"We the Living," a rarely seen 1942 Italian black-and-white film based on a book by teen-favorite novelist Ayn Rand, tells the tale of two young lovers who fight against conformity in communist Russia.
A series of Kurdish shorts from the inaugural Iraqi Film Festival -- film production was virtually banned under the tyranny of former president Saddam Hussein -- explores the rejection of violence and terrorism.
And "Brainwashing 201: The Second Semester" is billed as a hilarious account of "political correctness run amok on college campuses."
These are among more than a dozen politically provocative films on tap at the second annual Liberty Film Festival, organized by a pair of young San Pedro filmmakers, that begins Friday in West Hollywood.
Their goal: To provide a forum in famously liberal Hollywood for the exploration of conservative themes and values.
Many people felt that Hollywood was putting out a lot of films that were very left-wing, in particular films like Michael Moore's "Fahrenheit 9-11," said co-organizer Jason Apuzzo, a 1988 graduate of Palos Verdes High School. "A lot of conservatives in Hollywood felt we weren't doing anything to respond.
"We're providing a forum for these films so the public has a choice."
A group of young filmmakers, including the event's primary organizers, Apuzzo and his wife, Govindini Murty, believed a film festival with a conservative theme would create a bigger splash than individual movies.
They put together last year's inaugural festival in six to eight weeks in what was a true grassroots effort, Murty said.
To their surprise, about 3,000 people showed up, selling out almost half of the 13 screenings.
"People are hungry for an alternative they usually don't have," Apuzzo said. "This town's gotten really boring and anything that can juice it up and provide a variety of visions is a good thing."
A lot of people in mainstream Hollywood agree.
About one-third of last year's audience were from major studios.
This year more than 30 film industry professionals will introduce films or speak at several planned panel discussions, including one on the infamous blacklist titled "Was Communism a Threat to Hollywood?"
They include Joel Surnow, executive producer of the television hit "24," Time magazine film critic Richard Schickel and Steve McEveety, co-producer of the Mel Gibson blockbuster "The Passion of the Christ."
Still, the organizers are cognizant of not just trotting out such familiar film industry conservatives as Gibson, Tom Selleck or Arnold Schwarzenegger.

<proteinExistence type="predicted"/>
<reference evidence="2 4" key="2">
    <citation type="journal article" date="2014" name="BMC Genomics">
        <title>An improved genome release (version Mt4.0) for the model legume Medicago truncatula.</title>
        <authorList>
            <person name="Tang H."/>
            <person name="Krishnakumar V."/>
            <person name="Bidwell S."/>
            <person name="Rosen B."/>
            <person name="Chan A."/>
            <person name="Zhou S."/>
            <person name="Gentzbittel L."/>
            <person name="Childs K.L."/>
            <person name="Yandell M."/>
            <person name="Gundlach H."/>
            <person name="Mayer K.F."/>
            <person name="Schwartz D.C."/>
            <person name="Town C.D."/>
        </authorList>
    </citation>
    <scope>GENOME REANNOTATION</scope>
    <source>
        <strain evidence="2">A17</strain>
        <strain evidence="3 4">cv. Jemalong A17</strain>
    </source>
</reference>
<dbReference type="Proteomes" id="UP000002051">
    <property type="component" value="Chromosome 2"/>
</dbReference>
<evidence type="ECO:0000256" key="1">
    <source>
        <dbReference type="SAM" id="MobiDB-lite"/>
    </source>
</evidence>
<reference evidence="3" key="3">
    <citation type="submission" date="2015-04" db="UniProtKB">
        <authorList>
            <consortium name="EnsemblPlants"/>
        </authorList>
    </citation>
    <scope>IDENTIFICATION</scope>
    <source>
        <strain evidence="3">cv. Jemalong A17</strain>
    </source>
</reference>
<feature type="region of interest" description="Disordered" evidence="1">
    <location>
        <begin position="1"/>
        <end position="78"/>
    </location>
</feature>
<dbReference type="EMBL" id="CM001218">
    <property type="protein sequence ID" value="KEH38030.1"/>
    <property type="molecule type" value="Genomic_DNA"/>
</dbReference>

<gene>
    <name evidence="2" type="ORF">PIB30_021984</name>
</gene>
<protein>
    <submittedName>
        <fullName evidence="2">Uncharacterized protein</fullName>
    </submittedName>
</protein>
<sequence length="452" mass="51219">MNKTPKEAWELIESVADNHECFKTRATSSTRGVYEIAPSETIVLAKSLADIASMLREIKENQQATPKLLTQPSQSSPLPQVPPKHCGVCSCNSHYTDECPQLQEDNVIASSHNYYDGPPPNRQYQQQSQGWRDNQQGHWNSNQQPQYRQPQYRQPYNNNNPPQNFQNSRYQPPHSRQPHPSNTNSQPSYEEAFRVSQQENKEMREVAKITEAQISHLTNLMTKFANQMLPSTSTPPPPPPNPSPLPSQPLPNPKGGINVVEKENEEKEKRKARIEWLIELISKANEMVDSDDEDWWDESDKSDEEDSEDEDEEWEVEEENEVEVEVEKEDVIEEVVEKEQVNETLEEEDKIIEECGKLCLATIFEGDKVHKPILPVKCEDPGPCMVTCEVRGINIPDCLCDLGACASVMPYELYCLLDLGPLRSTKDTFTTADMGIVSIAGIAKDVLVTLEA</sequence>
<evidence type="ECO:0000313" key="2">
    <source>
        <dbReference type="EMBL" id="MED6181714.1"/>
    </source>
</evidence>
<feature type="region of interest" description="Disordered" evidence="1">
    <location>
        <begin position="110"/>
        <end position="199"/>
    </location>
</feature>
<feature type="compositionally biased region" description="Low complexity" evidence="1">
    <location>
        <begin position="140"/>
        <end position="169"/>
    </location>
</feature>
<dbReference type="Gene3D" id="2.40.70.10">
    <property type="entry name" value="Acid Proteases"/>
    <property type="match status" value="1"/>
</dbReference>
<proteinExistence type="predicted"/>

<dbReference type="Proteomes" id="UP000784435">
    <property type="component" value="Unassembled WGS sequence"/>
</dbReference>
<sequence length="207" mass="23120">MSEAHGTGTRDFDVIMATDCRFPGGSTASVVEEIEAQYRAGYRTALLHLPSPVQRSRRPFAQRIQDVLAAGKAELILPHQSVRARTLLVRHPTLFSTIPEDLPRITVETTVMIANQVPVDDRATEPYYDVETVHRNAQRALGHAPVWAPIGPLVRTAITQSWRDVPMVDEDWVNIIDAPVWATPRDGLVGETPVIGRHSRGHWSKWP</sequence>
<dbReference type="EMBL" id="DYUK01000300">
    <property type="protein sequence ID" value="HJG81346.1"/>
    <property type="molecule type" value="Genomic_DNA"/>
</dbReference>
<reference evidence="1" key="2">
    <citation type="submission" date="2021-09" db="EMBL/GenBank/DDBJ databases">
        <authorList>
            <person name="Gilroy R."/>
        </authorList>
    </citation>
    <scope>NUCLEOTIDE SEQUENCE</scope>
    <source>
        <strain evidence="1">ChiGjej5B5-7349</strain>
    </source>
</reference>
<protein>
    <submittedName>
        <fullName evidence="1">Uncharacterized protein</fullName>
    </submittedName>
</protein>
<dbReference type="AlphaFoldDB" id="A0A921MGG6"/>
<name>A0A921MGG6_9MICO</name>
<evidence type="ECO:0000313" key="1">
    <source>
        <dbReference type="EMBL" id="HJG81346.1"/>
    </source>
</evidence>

"It's not about hanging on to people who've done X, Y and Z," Apuzzo said. "It's about the masses of new people who feel unconstrained about what they can say."
Indeed, many of the films are from young filmmakers who use relatively inexpensive digital technology to produce movies such as the little-seen "Terminal Island." The Apuzzo-directed suspense thriller, shot on a $9,000 budget, had Murty chased around the harbor by a terrorist. It was screened at last year's festival.
That democratization of the industry is allowing independent filmmakers to produce movies with a relatively unconventional point of view compared with those ground out by studios controlled by large corporations.
The result is movies like "Emancipation, Revelation, Revolution," a documentary that argues the Republican Party was created to abolish slavery and that early civil rights laws were created and passed largely by GOP legislators.
"One of the mottoes of our film festival is we believe in free speech," Murty said. "We care about film a great deal, we're not just political hacks."
Still, to help create buzz among conservatives, the couple recruited a board of directors that includes Rolling Hills resident Shawn Steel, the outspoken former chairman of the state Republican Party.
"When they approached me I said, 'That sounds very nice, but I don't know what you're talking about: All filmmakers are communists and hate America,' " he said with a laugh. "They proved me wrong -- I'm so happy to be proven wrong."
"Something is definitely changing in the film schools and the industry," he added. "There's a vigorous debate and I would argue it's generational: The smarter filmmakers tend to be younger and more conservative."
So unusual is the festival it has received coverage in The New York Times, in the Wall Street Journal and on CNN.
"One slightly peculiar phenomenon is we've gotten more coverage in the liberal media than the conservative media," Apuzzo said. "I think it's a function of sheer boredom. We're doing something new."